veral boards is committed the im- extend the chain of re-examination portant trust of making and de. to any given length, the pollibility ciding upon the execution of all of error must exist in the last link. contracts. They are the fole judges The auditor himfelf is not perfect : of the reasonableness of the terms, errors in his accounts have been disand of the fidelity with which they covered in the pipe-office, and corare fulfilled ; they direér the pay, rected by him. ments or sums to be advanced on Since, then, the accounts of the account, consequent to the com- treasurer of the navy are, in effet, plete or part performance of the passed, and with sufficient care and contracts. Hence they are the ul. accuracy, in the offices to which timate judges of the ground and they severally relate, and the most confideration of every payment important parts of the examination These powers must be entrusted are intrusted to those officers 'withsomewhere without appeal; and out control, it seems reasonable to where, to all appearance, so pro- suppose the computations and caft. perly as with the presiding officers ings, generally the business of of the several boards, subject to the clerks in office, may, with equal superintending eye of parliament. safety, be finally committed to the
"Of this material branch of an fame decision. audit, the auditor of the imprests We are therefore of opinion, that has no cognizance. From the na- auditing the accounts of the treature and constitution of his office, surer of the navy, in the office of he is not competent to examine in the auditors of the impreft, is unto the grounds of these payments; neceffary, and may be dispensed or, if he could examine, can he be with ; that the proceedings of that qualified to decide upon the pro- office upon the accounts of the treapriety of them? Neither does he surers now before them lhould ceale, fee any vouchers (except for the and the materials relative thereto few extra payments :) he relies up- be returned to the office of the on the testimony of the commis- treasurer, and that the auditors fioners of the navy (a testimony he fould be relieved and discharged is bound not to call in question) from all attention to them for the that they exist, and warrant the en• future. tries : he does no more, in fact, Palling public accounts without than what 'has been previously, and the intervention of the auditors of to all appearance sufficiently done the impreft, is no novelty in the to his hands in the navy.office, Exchequer. Thomas Rumsey, efq. `except the dispoting of certain ar. deputy auditor of the excile, inricles in different order ; which, as formed us of the manner in which far as it is useful, inay easily be the accounts of the duties under ado; ted in the office of the trea- the management of the commissioners surer; where they are now profiting of excise are passed. These comby his exam, le in the arrangement miffioners are all jointly accountof the insupers. Errors may cer. able for the sums received and paid tainly escape the navy and other of- by them on account of the excue, ficers. The auditor discovered an and other duties committed to their error in the account of the year truit: they do not pass thi 1750, of a double charge of eighiy counts in tbe office of the a witors feven pounds ten eings; and, of the imprelt, but in that of the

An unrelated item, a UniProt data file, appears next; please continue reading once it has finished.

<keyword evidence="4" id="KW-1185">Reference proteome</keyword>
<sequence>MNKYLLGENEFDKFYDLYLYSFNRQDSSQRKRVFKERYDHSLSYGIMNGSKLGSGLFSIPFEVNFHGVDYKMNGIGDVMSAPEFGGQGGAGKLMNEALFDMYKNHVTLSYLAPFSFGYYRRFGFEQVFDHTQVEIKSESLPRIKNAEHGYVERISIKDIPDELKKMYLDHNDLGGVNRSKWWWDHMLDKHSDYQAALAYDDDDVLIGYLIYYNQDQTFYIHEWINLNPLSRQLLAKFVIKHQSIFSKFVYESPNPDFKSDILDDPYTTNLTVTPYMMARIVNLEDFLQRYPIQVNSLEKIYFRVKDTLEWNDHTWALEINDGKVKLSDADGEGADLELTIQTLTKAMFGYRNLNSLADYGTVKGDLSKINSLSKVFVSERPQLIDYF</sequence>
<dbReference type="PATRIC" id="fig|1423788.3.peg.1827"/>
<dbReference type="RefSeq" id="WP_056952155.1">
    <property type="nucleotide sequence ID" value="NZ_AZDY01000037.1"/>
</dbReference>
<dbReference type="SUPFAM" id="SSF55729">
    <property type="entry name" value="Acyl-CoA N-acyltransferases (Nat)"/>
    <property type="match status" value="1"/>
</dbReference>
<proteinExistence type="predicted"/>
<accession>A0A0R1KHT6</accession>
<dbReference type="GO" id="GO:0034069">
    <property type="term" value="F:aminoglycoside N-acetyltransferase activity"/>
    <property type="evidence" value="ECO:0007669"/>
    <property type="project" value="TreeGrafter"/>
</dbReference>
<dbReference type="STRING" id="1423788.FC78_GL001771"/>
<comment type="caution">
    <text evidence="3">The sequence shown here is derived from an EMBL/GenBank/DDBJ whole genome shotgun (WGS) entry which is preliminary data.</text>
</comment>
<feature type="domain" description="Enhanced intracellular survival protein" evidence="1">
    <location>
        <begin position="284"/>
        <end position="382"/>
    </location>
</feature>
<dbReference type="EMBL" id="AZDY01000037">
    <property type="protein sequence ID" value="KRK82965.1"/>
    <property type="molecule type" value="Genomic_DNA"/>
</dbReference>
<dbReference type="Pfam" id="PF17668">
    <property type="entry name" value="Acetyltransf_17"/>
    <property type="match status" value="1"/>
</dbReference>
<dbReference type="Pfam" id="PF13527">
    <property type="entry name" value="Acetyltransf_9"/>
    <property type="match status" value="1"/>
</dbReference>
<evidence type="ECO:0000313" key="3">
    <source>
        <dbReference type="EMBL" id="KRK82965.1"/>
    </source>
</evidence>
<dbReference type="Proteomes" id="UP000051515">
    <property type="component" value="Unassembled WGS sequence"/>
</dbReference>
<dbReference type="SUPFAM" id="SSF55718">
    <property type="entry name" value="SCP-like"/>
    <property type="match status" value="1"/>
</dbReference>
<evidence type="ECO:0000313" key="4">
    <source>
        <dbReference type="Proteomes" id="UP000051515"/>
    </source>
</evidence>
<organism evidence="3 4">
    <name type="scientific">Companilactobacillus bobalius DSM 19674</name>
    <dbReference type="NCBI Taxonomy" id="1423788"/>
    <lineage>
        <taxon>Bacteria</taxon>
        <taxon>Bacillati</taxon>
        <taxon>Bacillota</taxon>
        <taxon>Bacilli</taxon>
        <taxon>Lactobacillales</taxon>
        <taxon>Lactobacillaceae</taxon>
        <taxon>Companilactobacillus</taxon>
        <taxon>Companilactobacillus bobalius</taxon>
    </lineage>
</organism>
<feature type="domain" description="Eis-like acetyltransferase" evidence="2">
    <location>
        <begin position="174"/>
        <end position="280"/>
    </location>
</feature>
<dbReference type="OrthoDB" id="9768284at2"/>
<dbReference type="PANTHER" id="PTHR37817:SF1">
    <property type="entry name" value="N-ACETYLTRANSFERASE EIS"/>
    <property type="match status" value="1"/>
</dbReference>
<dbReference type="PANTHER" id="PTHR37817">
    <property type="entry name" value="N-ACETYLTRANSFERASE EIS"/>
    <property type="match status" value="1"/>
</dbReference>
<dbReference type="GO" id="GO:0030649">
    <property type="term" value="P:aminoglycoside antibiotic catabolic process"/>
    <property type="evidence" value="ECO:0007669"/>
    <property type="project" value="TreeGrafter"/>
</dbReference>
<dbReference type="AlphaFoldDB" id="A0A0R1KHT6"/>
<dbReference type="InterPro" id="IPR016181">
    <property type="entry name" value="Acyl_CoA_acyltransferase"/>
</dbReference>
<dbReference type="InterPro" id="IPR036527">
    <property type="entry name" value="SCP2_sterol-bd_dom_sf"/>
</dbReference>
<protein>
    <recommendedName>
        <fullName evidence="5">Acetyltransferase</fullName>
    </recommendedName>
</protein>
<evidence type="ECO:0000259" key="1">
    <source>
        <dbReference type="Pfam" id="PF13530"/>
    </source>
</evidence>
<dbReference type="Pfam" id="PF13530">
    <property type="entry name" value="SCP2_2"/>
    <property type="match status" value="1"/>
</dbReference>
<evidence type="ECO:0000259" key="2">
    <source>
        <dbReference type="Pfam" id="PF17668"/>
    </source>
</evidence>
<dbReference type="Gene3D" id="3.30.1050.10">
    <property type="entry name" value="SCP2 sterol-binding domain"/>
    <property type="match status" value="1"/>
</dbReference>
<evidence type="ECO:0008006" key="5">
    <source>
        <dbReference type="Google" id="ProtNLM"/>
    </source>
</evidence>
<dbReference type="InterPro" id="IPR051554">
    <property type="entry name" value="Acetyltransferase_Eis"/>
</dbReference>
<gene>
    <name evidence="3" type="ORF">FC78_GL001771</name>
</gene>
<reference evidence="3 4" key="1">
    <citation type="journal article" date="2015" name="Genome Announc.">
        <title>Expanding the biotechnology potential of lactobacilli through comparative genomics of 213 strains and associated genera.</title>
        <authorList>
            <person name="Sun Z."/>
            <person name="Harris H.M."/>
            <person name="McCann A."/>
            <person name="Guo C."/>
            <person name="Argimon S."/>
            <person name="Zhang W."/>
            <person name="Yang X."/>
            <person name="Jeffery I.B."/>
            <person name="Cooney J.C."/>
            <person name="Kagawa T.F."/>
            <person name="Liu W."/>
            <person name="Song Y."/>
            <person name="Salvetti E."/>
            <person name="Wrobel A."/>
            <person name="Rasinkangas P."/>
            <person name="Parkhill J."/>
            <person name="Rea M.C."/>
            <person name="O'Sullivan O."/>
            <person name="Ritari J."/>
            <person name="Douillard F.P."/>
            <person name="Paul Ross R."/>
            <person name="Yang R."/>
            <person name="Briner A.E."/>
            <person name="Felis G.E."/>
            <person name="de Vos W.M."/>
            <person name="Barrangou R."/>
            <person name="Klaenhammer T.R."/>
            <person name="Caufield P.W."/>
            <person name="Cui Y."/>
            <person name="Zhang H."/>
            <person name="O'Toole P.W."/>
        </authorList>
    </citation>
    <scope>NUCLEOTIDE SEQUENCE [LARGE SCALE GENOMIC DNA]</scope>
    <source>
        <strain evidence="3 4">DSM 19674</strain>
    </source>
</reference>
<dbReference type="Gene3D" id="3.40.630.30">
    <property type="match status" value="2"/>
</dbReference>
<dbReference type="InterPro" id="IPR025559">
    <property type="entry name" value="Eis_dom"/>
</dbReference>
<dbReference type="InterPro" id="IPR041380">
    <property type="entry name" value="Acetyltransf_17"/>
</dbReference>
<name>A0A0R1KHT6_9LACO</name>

auditor of the excise; an office in. remembrancer, and retains the destituted for that special purpose. clarations in his own office. The
The accounts they pass every year, total charge upon the commissioners are fixteen cash accounts, and se- of excise for the year 1778, was venteen general accounts. All ex- seven millions four hundred seveno cept the malt are made up to the ty-nine thousand fix hundred and sth of July. Each cash account thirteen pounds; the total discharge contains the account of the weekly was five millions fix hundred fiftyreceipts and payments of the com- fix thousand eight hundred twentymissioners themselves only, relative nine pounds, to one or more duties. It is made We find likewise, from the exout by the accountant general in amination of Mr. James Roulands, whose department those duties are. first clerk in the office of James After examination, it is sworn to by West, esq. one of the auditors of all the commissioners, before thc the land revenue, that the accounts cursitor baron of the Exchequer, of the receivers general of the land about the May following; after tax, window tax, and of several which, it is delivered to the auditor other duties, are not pafled in the of excise, with all the vouchers : office of the auditors of the imprest, he examines them, and reduces the but in the office where he is einaccount into the official form of the ployed. Exchequer : he makes
Since, then, the course of the parts, one on parchment, the other Exchequer does not render it absoon paper, as is done in the office lutely necessary that all public acof the auditors of the imprest. counts thouid be passed in the office
Besides these cath accounts, the of the auditors of the imprest, we general accounts are likewise made see no reason why the navy ac, up every year by the accountants counts may not proceed in the general to the faine period. These like train with thole of the excisc. general accounts are more compre. Of chefe duties the commissioners hensive than the cash accounts. themselves are the accountants”; They contain all the receipts and and therefore a distinct office is appayments of each particular duty by pointed for the pafling them; but every collector throughout the king- in the navy, the treafurer being the dom, and at the office in London :' accountant, and neither appointed they are Gigned by the respective ac by, nor subject to the countants general, and delivered to tioners, his accounts may, without the auditor with the vouchers. He daager of collufion, be completely, examines and reduces them into the as they are now in by far the most like official forms, and makes out fi- material part, passed by the commilar parts of them. They are not missioners of the navy; they may sworn to by any one. Both the cash be reduced into the Exche juer and general accounts are figned by form in the trealurer's office, adopt. the deputy auditor of excise, declared ing from the audiror his arrangeevery year, usually in June or July, ment of the articles, and may be before the chancellor of the Ex. paffed through the Exchequer ofchequer, and signed by him and fices. iwo lords of the treasury; after All these public accounts, in which, the auditor delivers the whatever office passed, are drawn parts on parchment to the king's up in the official form of the Ex